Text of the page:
Creator: Leonard Nimoy

The definition of living long and prospering.

"A life is like a garden. Perfect moments can be had, but not preserved, except in memory. LLAP"
Leonard Nimoy's final tweet

Leonard Simon Nimoy (March 26, 1931 — February 27, 2015) was the actor who is best known for playing Spock on Star Trek: The Original Series. He was so much remembered for this role, and little else, that he went on to write an autobiography called I Am Not Spock, a reference to the fact that he didn't like being typecast and taken less seriously as an actor. The title led to a lot of confusion by fans, who assumed he resented Spock as a role, obliging him to write a second book entitled I Am Spock.

Beginning with Star Trek III: The Search for Spock, he started up a low key directing career that included Star Trek IV: The Voyage Home and Three Men and a Baby. As well, his distinctive voice led to several roles in animation and video games.

He also recorded several albums in the late 1960s. Surprisingly, he isn't as bad as you would think — or at least, not as campy as William Shatner. Nimoy appeared on many of the Golden Throats collections issued by Rhino. The earlier albums are especially great for a laugh, especially when he actually was portraying Spock. He's also fairly well-known for his campy song "The Ballad of Bilbo Baggins," which is a jaunty re-telling of Tolkien's The Hobbit.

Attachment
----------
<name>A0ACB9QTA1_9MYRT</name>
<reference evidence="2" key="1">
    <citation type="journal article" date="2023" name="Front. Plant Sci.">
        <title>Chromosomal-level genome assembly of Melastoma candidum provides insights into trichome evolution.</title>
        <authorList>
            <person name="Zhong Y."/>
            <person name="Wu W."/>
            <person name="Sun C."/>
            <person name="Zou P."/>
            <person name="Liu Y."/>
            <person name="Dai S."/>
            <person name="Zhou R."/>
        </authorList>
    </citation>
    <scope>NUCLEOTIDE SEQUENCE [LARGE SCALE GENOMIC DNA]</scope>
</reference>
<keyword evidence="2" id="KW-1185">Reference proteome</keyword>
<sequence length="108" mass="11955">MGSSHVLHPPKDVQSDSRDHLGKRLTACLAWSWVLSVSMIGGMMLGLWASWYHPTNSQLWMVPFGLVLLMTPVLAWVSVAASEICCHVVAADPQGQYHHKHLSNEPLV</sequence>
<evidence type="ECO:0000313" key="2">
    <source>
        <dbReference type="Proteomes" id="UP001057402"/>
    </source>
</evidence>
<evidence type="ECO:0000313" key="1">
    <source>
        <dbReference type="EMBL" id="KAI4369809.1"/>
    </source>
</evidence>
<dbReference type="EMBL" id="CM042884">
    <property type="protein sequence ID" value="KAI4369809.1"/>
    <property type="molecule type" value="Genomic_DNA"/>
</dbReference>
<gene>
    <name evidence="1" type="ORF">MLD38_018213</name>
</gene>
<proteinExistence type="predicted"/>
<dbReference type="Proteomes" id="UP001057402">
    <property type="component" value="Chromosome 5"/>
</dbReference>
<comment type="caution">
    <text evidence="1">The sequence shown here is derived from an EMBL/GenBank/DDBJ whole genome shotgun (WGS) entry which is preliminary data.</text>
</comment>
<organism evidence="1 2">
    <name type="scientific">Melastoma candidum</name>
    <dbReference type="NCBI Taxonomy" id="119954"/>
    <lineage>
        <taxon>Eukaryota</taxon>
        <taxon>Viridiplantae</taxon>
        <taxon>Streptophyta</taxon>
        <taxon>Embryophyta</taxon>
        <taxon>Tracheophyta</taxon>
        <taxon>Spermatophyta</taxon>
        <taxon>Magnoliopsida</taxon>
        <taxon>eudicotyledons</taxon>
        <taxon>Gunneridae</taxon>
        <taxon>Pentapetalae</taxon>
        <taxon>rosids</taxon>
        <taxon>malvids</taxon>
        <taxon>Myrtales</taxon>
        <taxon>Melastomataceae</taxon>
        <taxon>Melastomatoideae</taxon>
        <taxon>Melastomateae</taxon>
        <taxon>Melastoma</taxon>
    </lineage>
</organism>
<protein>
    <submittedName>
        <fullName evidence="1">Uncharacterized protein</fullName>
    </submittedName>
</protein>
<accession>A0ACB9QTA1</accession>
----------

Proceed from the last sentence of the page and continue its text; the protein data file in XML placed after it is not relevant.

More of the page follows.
He became semi-retired in the mid-'90s, only taking on the occasional role that really interested him. Retired from on-screen acting completely after a stint as The Ghost William Bell in Fringe. After that he basically said "If you want to talk about Spock from now on, speak to my replacement." He did voice acting, as he played the voice of Sentinel Prime in Transformers: Dark of the Moon.

He enjoyed a hobby in photography.

He passed away on February 27, 2015 at the age of 83 from end-stage COPD (chronic obstructive pulmonary disease), which he acquired as a result of smoking in his earlier years.

Other roles include:

Film

Music
  • Played a car driver in the music video for The Bangles' "Going Down to Liverpool".
  • Played a grumpy version of himself in the alternate music video for Bruno Mars's "The Lazy Song".

Television
  • Paris in Mission: Impossible
  • Tom Kovack in Baffled!, 1973, a made-for-TV movie intended as a pilot for a Paranormal Detective series.
  • He was also the narrator on In Search Of, a paranormal documentary series that came on between 1976 and 1982. Was parodied on Saturday Night Live during its eighth season (on the episode hosted by Ron Howard) with Joe Piscopo as Nimoy.
  • William Bell on Fringe.
  • Voiced himself on two episodes of The Simpsons: season four's "Marge vs. The Monorail" and season eight's "The Springfield Files" (a.k.a "the Crossover episode with Mulder and Scully from The X-Files")
    • Also voiced himself on two episodes of The Simpsons' sister show, Futurama as one of many celebrities whose heads have been preserved in jars in the year 3000: the premiere episode "Space Pilot 3000" and the Star Trek Shout-Out episode "Where No Fan Has Gone Before."
  • Voiced a Spock action figure in The Big Bang Theory episode "The Transporter Malfunction".
  • Hosted Standby: Lights, Camera, Action!, a 1980s Nickelodeon behind-the-scenes series documenting the making of movies.
  • The villain's put-upon secretary in The Man from U.N.C.L.E. episode "The Project Strigas Affair." The episode also featured William Shatner, two years before Star Trek, though they don't have any scenes together.

Theater

Video Games

Tropes associated include: